There was a little bit of a feeling-out process Monday as Urban Meyer made his first appearance at the Pro Football Hall of Fame Luncheon Club.
Anyone wearing blue won’t make that mistake again after the Ohio State football coach pounced on a questioner in a pinstriped shirt.
But by the time Meyer left the restaurant Tozzi’s on 12th, some in the crowd of more than 300 said he was one of the top two or three speakers they’d ever heard. And the club is now in its 50th year.
That was no disrespect to former OSU coach Jim Tressel, always a big draw. But Meyer showed a gift the inspirational Tressel never displayed on a stage or a podium.
A gift to let people in.
Those who attended learned Meyer didn’t sleep in bed with his wife Shelley the night before signing day. He headed for the couch and plugged in his cellphone so he could talk into the wee hours.
They found out the first time Meyer’s son Nathan got hit on the football field, he had tears in his eyes. Nathan looked to his father, seeking sympathy. Meyer pointed at him and said, “Get up.”
They felt for the girl Meyer sought out who told him in 2012 he wasn’t Ohio State’s football coach and needed a lanyard to get into the Ohio High School Athletic Association’s annual February gathering at Easton outside Columbus. This year she waved him in.
But what most touched the crowd was when Meyer vividly described the turning point of a 12-0 season that ended in November, when the Buckeyes became one of six OSU teams to go undefeated and untied.
The Buckeyes were uninspired and facing a bowl ban. The breakthrough came on Sept. 15, when defensive lineman and two-time co-captain John Simon broke down after receiving a game ball, and the next afternoon, when former running back Butler By’not’e addressed them.
To that point, Meyer said the players were “bickering, questioning and evaluating” all that had changed. He said the new coaching staff, with seven men he didn’t know, wasn’t working hard enough. Spring practice had been “a clown show.” Meyer said he was spending too much time on “the read play or shovel play or kickoff return” and not trying to find a way to bring his team together.
Then, after a 35-28 victory over Cal that sent the Buckeyes to 3-0, came the 24 hours that changed everything.
Simon played against Cal despite a painful right shoulder injury that required postseason surgery. When Meyer gave him the ball, Simon sobbed.
“I felt like I was going to throw up,” Meyer said. “I was sick because I couldn’t do the same thing. I was 48 years old and I didn’t put as much into it as he did. I didn’t have the same commitment as him. I looked around our team and I didn’t see that from anybody.”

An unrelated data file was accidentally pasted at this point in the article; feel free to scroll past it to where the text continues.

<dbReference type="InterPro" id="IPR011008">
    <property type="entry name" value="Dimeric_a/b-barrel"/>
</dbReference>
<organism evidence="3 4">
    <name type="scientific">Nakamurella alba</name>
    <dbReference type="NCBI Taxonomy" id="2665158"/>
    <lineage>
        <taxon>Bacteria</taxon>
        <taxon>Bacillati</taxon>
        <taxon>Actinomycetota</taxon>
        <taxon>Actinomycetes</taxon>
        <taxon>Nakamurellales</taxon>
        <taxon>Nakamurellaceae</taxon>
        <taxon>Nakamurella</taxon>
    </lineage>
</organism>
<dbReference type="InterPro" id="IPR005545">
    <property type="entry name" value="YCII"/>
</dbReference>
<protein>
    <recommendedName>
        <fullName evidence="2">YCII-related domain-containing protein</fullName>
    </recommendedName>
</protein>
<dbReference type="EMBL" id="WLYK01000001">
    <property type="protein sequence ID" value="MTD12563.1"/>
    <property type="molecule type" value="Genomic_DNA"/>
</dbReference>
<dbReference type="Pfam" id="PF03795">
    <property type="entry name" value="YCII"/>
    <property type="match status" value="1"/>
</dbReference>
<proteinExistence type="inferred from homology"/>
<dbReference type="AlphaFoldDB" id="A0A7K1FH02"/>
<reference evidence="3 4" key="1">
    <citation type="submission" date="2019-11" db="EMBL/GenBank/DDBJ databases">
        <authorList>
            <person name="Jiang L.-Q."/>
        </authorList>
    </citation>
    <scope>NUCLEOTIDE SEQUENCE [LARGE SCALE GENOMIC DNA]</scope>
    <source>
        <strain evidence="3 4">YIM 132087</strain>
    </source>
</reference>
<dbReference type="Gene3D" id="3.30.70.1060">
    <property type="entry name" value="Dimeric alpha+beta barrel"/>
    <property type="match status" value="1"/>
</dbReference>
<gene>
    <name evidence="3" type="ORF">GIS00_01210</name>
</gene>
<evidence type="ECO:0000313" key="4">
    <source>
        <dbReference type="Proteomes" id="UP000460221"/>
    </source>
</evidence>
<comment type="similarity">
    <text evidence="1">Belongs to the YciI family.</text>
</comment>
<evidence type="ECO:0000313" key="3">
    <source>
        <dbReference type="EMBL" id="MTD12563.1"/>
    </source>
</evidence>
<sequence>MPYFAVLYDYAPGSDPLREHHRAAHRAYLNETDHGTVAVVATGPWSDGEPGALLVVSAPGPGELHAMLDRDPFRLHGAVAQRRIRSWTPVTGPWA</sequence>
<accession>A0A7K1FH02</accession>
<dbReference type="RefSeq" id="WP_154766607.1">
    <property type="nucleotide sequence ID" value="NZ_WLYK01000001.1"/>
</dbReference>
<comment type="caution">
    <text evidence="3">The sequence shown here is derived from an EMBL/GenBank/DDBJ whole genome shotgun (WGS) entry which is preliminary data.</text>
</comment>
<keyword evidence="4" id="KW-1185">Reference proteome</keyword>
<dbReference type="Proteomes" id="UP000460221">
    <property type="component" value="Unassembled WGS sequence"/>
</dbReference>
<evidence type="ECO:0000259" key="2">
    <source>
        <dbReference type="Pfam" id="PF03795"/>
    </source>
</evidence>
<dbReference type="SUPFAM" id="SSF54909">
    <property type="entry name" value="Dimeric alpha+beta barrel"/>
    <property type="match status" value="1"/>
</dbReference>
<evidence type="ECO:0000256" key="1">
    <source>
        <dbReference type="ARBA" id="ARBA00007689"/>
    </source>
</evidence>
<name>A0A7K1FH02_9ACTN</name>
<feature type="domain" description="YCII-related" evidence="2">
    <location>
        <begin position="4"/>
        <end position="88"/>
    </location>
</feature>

Meyer said he went home that night and stared at the ceiling. He wondered, “Why can a 22-year-old man give so much and we give so little?”
The next day he went around the room and confronted his coaches and said, “You could not do what that young man just did.”
That afternoon Meyer held a team meeting he calls “reflection time.” He described it as a 20-minute chapel-type service where a former player gives his testimony or a life lesson.
The speaker was By’not’e, and he had no idea what Simon had done the day before.
“It changed my life when I heard this guy talk,” Meyer said. “It also changed our season.”
Meyer said By’not’e’s theme was “When you love something so much” and he spoke from the perspective of being a Christian, a father, a husband and a teammate. Meyer said By’not’e told the Buckeyes, “’When you love something so much, there’s three components that have to be part of it or it’s not real, it’s phony.”
Meyer said those three are choices, sacrifice and time. Choices are decisions that aren’t good for those you love, like hurting the team by being selfish, lazy or partying all week. “CST” became the team’s code the rest of the season.
“We didn’t have anybody on that team that loved that team. It was a bunch of phonies and the coaches were the same way,” Meyer said. “When we started talking about these things, I saw our team start to stand up.”
Meyer said the Buckeyes didn’t have the most talent in the country.
“But by the end of the year that team could have played with anybody in America because a group of players ripped their chests open and said, ‘Enough’s enough. I understand there’s no prize at the end, but we’re going to do something very few teams have ever done,’” he said. “It was magical.
“How does magic happen? Magic doesn’t happen because of a secret defense or a secret offense. It’s all about being selfless, dedicated and a genuine, pure love for your teammates. That’s the essence of the greatest team sport of all, football.”
About 300 men longed to suit up again. Meyer had opened the door into the usually private world of Ohio State football and let them feel the magic.
Marla Ridenour can be reached at email@example.com. Read her blog at http://www.ohio.com/marla. Follow her on Twitter at www.twitter.com/MRidenourABJ and on Facebook at www.facebook.com/sports.abj.